What Is EpiCeram®? EpiCeram® emulsion is a barrier-repair formulation, which is available by prescription only. It offers a unique, cortisone-free, topical therapy for patients with eczema and atopic dermatitis. EpiCeram® was developed based upon research from the Elias laboratory. Our research group has been concerned for many years with uncovering the means whereby skin prevents water from escaping out of the body – its permeability barrier. The Science Behind …LEARN MORE about The Story of EpiCeram®
WELCOME TO ELIAS & WILLIAMS
Are you curious about skin - how it works or what it does? Have you wondered why some people have strong and healthy skin, while other people’s skin is easily irritated and prone to rashes?
We, Peter M. Elias, M.D. and Mary L. Williams, M.D., are professors of dermatology and skin scientists who have spent our careers learning how the skin works in our laboratory and treating children and adults with skin disorders in our clinics. Here, we offer up to date and scientifically sound information about skin and how it works everyday – quietly and efficiently - to keep us well, and what is happening in our skin, when it is unwell.
We believe that, just as there is more to owning and operating a car then simply filling the gas tank and turning on the ignition, so, too, if we understand how the skin operates, this knowledge will make us better stewards of its health and beauty.
We provide both in-depth articles based upon the latest scientific understanding and research, as well as answers to some of the most commonly asked questions about skin. Whether you are just a curious person, or a parent with a child suffering from a skin disorder, or a practitioner in the skin-care industry, or a health care provider, we believe you will find here new and surprising information.
We offer our Special Report: Taking Good Care of Your Skin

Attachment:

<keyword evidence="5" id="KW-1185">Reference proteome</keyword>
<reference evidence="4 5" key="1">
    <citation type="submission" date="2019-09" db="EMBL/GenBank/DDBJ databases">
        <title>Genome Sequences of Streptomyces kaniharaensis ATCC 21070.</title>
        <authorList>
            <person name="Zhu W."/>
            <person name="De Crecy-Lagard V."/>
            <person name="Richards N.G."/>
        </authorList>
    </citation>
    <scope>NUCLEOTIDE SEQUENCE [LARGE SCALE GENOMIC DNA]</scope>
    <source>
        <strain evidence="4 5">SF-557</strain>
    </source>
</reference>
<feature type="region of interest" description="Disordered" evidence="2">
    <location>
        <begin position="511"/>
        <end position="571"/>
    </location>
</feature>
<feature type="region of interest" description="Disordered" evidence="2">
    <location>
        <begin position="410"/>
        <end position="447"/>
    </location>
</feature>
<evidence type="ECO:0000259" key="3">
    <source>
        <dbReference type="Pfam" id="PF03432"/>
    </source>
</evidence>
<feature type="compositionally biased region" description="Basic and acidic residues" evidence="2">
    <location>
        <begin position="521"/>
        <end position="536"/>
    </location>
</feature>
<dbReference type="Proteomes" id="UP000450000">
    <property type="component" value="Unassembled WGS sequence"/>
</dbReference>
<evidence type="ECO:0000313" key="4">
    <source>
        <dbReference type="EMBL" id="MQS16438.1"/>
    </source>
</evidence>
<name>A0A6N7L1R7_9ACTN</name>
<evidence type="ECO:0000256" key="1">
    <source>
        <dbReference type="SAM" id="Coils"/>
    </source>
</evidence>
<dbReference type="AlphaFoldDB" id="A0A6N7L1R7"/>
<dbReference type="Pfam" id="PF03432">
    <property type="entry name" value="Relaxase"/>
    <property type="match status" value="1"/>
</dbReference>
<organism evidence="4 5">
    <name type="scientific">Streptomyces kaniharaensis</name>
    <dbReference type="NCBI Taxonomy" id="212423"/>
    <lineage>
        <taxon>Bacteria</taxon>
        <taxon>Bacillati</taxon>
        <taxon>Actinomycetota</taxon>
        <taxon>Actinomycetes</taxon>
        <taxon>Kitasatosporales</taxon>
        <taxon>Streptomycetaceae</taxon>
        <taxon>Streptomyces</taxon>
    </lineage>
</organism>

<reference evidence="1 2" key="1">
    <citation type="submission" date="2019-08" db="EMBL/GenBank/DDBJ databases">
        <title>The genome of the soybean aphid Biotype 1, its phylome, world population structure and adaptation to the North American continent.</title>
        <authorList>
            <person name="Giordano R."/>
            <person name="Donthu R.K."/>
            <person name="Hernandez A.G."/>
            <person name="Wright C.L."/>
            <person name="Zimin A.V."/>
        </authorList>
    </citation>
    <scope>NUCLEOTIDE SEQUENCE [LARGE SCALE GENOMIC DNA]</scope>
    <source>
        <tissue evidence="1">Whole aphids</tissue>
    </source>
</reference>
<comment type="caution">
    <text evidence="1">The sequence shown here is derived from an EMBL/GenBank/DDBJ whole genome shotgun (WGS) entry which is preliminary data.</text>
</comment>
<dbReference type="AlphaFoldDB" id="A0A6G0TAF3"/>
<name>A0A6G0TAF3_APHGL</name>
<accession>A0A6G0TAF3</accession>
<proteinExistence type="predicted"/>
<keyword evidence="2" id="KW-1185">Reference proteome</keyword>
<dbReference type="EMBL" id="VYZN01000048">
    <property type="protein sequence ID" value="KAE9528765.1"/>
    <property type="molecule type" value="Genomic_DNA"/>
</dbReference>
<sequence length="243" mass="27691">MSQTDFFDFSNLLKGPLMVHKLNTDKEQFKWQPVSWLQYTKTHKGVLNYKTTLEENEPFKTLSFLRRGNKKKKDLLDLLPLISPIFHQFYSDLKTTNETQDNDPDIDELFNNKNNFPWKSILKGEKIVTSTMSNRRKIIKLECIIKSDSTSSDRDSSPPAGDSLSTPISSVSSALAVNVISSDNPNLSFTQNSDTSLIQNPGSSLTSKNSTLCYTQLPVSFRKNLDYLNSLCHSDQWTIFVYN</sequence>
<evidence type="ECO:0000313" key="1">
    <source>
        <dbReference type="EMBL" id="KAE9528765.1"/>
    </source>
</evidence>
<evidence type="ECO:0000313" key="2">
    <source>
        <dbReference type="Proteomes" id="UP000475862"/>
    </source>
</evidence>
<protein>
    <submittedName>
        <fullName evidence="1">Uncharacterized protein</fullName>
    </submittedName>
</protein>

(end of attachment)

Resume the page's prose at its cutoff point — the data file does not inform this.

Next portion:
This booklet offers up-to-date scientific information on how the skin works to keep us well and what we can do to maintain its health and beauty.Yes, Send Me the Guide
Skin’s Many Barriers And How Climate Change May Affect Them
Skin has many barriers: it keeps us waterproof, it holds back invading microorganisms, and it protects us from mechanical injury, from toxic rays of sunlight and foreign chemicals in our environment. Each of skin’s many barriers may be impacted as our environment changes as a result of global warming. To understand how skin will have to adapt to climate change we need to consider how these barrier’s work to keep us well.
The Skin’s Water Barrier Came First
Life on our planet began in its seas – a warm womb with a salinity that is close to that of a cell’s interior. But upon leaving the osmotic neutrality of the seas for life on land, our fish-like ancestors, the fishapods, suddenly would have encountered an entirely different world. There they faced a steep osmotic gradient between the much drier air outside and their water-based interior. They now required a water-proof covering to prevent the otherwise inevitable dehydration.
With that first step onto dry land – dawned a new evolutionary imperative, for them and for all their progeny who would follow. They required a means to prevent the loss of water from their cells into the arid atmosphere that now surrounded them.
Thus, before the grand experiment of terrestrial life could truly begin, this imperative – the need for a water barrier – had to be solved.
Indeed, all land dwelling species have had to evolve a water barrier on their external coverings (or ‘integuments’) – from the cuticles coating the leaves of plants, to the exoskeletons of insects, or to the scales of reptiles and to our human skin – in order to maintain their water-based way of life in a dry world.Read More…
INSIDE THE SKIN BARRIER
We hear a lot about the multitude and diversity the micro-organisms – especially the bacteria - that populate our stomach and intestines. We learn that these bugs living on and in us account for a …Read More...
REPAIRING THE SKIN BARRIER
An alarming percentage (about 60%) of normal adults, mostly women, self-report that they regularly experience ‘sensitive skin’. Most perceive ‘sensitive skin’ as various amounts of stinging, burning, …Read More...
Who is at risk? Many people are prone to develop dry skin. Examples include those who have or have in the past had atopic dermatitis. This is a common form of eczema that affects up to 20% of the …Read More...
CLIMATE AND THE SKIN
Q: COVID-19, climate change and skin? Are they related to each other, and if so how and why? A: Let's look first at COVID-19 and climate change, and see how they are and are not …Read More...
We have learned a lot about skin and its permeability barrier in recent years. Here are our picks for the top 5 discoveries about skin of the past decade. Some of these arose from work in …Read More...